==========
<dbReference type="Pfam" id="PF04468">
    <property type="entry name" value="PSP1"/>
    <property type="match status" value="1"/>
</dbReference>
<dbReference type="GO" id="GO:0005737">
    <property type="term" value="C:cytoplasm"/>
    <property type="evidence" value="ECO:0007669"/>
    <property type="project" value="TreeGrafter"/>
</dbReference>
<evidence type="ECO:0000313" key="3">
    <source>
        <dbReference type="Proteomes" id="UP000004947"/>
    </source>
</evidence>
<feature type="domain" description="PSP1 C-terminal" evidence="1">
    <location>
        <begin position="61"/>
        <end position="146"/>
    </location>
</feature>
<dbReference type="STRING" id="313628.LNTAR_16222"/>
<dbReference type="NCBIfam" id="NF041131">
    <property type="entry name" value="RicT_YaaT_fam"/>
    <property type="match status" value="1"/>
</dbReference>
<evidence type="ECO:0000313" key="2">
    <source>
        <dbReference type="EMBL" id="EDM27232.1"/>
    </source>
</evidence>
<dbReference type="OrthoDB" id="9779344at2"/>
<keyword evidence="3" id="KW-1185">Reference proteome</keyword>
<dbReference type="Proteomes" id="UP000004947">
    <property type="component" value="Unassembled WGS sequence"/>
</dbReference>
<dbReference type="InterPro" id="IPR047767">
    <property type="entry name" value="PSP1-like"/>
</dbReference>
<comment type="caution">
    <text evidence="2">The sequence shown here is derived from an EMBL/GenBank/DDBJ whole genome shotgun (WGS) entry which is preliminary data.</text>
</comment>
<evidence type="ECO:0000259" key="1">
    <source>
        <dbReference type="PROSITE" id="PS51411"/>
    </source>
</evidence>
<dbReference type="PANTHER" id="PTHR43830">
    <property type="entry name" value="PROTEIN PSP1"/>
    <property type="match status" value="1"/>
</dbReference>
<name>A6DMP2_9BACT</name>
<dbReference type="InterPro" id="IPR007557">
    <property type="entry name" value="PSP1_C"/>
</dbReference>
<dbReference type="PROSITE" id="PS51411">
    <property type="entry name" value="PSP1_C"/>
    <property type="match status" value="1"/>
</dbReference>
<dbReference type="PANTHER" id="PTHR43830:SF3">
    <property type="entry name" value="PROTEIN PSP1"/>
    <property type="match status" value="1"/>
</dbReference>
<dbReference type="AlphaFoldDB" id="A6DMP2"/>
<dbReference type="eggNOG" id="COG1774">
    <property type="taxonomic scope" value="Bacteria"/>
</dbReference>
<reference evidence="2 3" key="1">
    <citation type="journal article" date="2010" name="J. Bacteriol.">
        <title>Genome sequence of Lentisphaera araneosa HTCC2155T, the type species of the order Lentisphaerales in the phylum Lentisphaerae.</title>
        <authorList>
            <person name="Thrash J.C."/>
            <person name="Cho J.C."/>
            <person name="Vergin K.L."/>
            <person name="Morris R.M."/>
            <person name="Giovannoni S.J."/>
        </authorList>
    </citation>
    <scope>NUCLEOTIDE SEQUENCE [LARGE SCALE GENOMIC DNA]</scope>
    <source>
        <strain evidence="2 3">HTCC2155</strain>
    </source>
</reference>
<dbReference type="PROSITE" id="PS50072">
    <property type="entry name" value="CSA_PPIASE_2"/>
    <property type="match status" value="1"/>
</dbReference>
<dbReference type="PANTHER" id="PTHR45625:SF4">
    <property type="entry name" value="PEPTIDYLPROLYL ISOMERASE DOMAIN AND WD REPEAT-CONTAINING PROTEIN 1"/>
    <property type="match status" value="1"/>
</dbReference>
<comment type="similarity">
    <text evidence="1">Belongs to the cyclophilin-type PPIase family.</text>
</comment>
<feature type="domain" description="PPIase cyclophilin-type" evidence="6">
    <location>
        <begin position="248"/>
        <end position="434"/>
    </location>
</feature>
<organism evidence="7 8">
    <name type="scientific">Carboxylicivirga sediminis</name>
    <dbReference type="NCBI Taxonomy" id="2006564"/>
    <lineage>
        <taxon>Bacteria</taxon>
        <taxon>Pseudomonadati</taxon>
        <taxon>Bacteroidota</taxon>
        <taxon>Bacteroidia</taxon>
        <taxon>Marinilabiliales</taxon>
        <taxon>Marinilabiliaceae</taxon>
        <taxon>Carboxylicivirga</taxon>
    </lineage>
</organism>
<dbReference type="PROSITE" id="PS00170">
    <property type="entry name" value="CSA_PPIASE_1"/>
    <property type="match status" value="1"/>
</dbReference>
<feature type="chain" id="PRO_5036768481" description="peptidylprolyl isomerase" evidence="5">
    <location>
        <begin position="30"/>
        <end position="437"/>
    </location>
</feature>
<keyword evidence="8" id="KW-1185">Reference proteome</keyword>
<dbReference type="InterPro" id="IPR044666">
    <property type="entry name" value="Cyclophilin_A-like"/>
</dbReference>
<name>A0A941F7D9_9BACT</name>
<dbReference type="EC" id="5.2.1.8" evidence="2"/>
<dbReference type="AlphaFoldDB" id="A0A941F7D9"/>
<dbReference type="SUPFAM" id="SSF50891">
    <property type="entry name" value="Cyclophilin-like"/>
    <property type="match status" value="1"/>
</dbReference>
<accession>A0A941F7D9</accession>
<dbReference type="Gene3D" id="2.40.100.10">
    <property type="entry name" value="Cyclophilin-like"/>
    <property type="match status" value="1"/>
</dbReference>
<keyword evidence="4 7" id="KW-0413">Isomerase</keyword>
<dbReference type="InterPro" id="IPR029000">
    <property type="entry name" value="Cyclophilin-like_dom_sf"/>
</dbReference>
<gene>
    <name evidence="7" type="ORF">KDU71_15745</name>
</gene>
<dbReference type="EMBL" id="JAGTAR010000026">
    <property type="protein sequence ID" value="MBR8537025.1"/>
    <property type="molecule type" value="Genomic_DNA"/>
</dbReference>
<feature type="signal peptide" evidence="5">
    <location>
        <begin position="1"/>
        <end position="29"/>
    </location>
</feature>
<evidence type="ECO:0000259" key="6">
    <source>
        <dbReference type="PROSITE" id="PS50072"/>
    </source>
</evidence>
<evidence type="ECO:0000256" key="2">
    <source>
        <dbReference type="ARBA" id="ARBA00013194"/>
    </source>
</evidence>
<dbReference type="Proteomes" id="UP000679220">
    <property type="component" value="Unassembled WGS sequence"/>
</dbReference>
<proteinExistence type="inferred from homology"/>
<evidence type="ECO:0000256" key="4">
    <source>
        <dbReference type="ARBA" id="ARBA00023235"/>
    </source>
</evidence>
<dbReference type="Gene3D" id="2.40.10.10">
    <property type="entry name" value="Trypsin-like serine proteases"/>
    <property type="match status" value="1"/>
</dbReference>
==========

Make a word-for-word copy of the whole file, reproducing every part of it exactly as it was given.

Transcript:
<dbReference type="Pfam" id="PF04468">
    <property type="entry name" value="PSP1"/>
    <property type="match status" value="1"/>
</dbReference>
<dbReference type="GO" id="GO:0005737">
    <property type="term" value="C:cytoplasm"/>
    <property type="evidence" value="ECO:0007669"/>
    <property type="project" value="TreeGrafter"/>
</dbReference>
<evidence type="ECO:0000313" key="3">
    <source>
        <dbReference type="Proteomes" id="UP000004947"/>
    </source>
</evidence>
<feature type="domain" description="PSP1 C-terminal" evidence="1">
    <location>
        <begin position="61"/>
        <end position="146"/>
    </location>
</feature>
<dbReference type="STRING" id="313628.LNTAR_16222"/>
<dbReference type="NCBIfam" id="NF041131">
    <property type="entry name" value="RicT_YaaT_fam"/>
    <property type="match status" value="1"/>
</dbReference>
<evidence type="ECO:0000313" key="2">
    <source>
        <dbReference type="EMBL" id="EDM27232.1"/>
    </source>
</evidence>
<dbReference type="OrthoDB" id="9779344at2"/>
<keyword evidence="3" id="KW-1185">Reference proteome</keyword>
<dbReference type="Proteomes" id="UP000004947">
    <property type="component" value="Unassembled WGS sequence"/>
</dbReference>
<dbReference type="InterPro" id="IPR047767">
    <property type="entry name" value="PSP1-like"/>
</dbReference>
<comment type="caution">
    <text evidence="2">The sequence shown here is derived from an EMBL/GenBank/DDBJ whole genome shotgun (WGS) entry which is preliminary data.</text>
</comment>
<evidence type="ECO:0000259" key="1">
    <source>
        <dbReference type="PROSITE" id="PS51411"/>
    </source>
</evidence>
<dbReference type="PANTHER" id="PTHR43830">
    <property type="entry name" value="PROTEIN PSP1"/>
    <property type="match status" value="1"/>
</dbReference>
<name>A6DMP2_9BACT</name>
<dbReference type="InterPro" id="IPR007557">
    <property type="entry name" value="PSP1_C"/>
</dbReference>
<dbReference type="PROSITE" id="PS51411">
    <property type="entry name" value="PSP1_C"/>
    <property type="match status" value="1"/>
</dbReference>
<dbReference type="PANTHER" id="PTHR43830:SF3">
    <property type="entry name" value="PROTEIN PSP1"/>
    <property type="match status" value="1"/>
</dbReference>
<dbReference type="AlphaFoldDB" id="A6DMP2"/>
<dbReference type="eggNOG" id="COG1774">
    <property type="taxonomic scope" value="Bacteria"/>
</dbReference>
<reference evidence="2 3" key="1">
    <citation type="journal article" date="2010" name="J. Bacteriol.">
        <title>Genome sequence of Lentisphaera araneosa HTCC2155T, the type species of the order Lentisphaerales in the phylum Lentisphaerae.</title>
        <authorList>
            <person name="Thrash J.C."/>
            <person name="Cho J.C."/>
            <person name="Vergin K.L."/>
            <person name="Morris R.M."/>
            <person name="Giovannoni S.J."/>
        </authorList>
    </citation>
    <scope>NUCLEOTIDE SEQUENCE [LARGE SCALE GENOMIC DNA]</scope>
    <source>
        <strain evidence="2 3">HTCC2155</strain>
    </source>
</reference>
<dbReference type="PROSITE" id="PS50072">
    <property type="entry name" value="CSA_PPIASE_2"/>
    <property type="match status" value="1"/>
</dbReference>
<dbReference type="PANTHER" id="PTHR45625:SF4">
    <property type="entry name" value="PEPTIDYLPROLYL ISOMERASE DOMAIN AND WD REPEAT-CONTAINING PROTEIN 1"/>
    <property type="match status" value="1"/>
</dbReference>
<comment type="similarity">
    <text evidence="1">Belongs to the cyclophilin-type PPIase family.</text>
</comment>
<feature type="domain" description="PPIase cyclophilin-type" evidence="6">
    <location>
        <begin position="248"/>
        <end position="434"/>
    </location>
</feature>
<organism evidence="7 8">
    <name type="scientific">Carboxylicivirga sediminis</name>
    <dbReference type="NCBI Taxonomy" id="2006564"/>
    <lineage>
        <taxon>Bacteria</taxon>
        <taxon>Pseudomonadati</taxon>
        <taxon>Bacteroidota</taxon>
        <taxon>Bacteroidia</taxon>
        <taxon>Marinilabiliales</taxon>
        <taxon>Marinilabiliaceae</taxon>
        <taxon>Carboxylicivirga</taxon>
    </lineage>
</organism>
<dbReference type="PROSITE" id="PS00170">
    <property type="entry name" value="CSA_PPIASE_1"/>
    <property type="match status" value="1"/>
</dbReference>
<feature type="chain" id="PRO_5036768481" description="peptidylprolyl isomerase" evidence="5">
    <location>
        <begin position="30"/>
        <end position="437"/>
    </location>
</feature>
<keyword evidence="8" id="KW-1185">Reference proteome</keyword>
<dbReference type="InterPro" id="IPR044666">
    <property type="entry name" value="Cyclophilin_A-like"/>
</dbReference>
<name>A0A941F7D9_9BACT</name>
<dbReference type="EC" id="5.2.1.8" evidence="2"/>
<dbReference type="AlphaFoldDB" id="A0A941F7D9"/>
<dbReference type="SUPFAM" id="SSF50891">
    <property type="entry name" value="Cyclophilin-like"/>
    <property type="match status" value="1"/>
</dbReference>
<accession>A0A941F7D9</accession>
<dbReference type="Gene3D" id="2.40.100.10">
    <property type="entry name" value="Cyclophilin-like"/>
    <property type="match status" value="1"/>
</dbReference>
<keyword evidence="4 7" id="KW-0413">Isomerase</keyword>
<dbReference type="InterPro" id="IPR029000">
    <property type="entry name" value="Cyclophilin-like_dom_sf"/>
</dbReference>
<gene>
    <name evidence="7" type="ORF">KDU71_15745</name>
</gene>
<dbReference type="EMBL" id="JAGTAR010000026">
    <property type="protein sequence ID" value="MBR8537025.1"/>
    <property type="molecule type" value="Genomic_DNA"/>
</dbReference>
<feature type="signal peptide" evidence="5">
    <location>
        <begin position="1"/>
        <end position="29"/>
    </location>
</feature>
<evidence type="ECO:0000259" key="6">
    <source>
        <dbReference type="PROSITE" id="PS50072"/>
    </source>
</evidence>
<evidence type="ECO:0000256" key="2">
    <source>
        <dbReference type="ARBA" id="ARBA00013194"/>
    </source>
</evidence>
<dbReference type="Proteomes" id="UP000679220">
    <property type="component" value="Unassembled WGS sequence"/>
</dbReference>
<proteinExistence type="inferred from homology"/>
<evidence type="ECO:0000256" key="4">
    <source>
        <dbReference type="ARBA" id="ARBA00023235"/>
    </source>
</evidence>
<dbReference type="Gene3D" id="2.40.10.10">
    <property type="entry name" value="Trypsin-like serine proteases"/>
    <property type="match status" value="1"/>
</dbReference>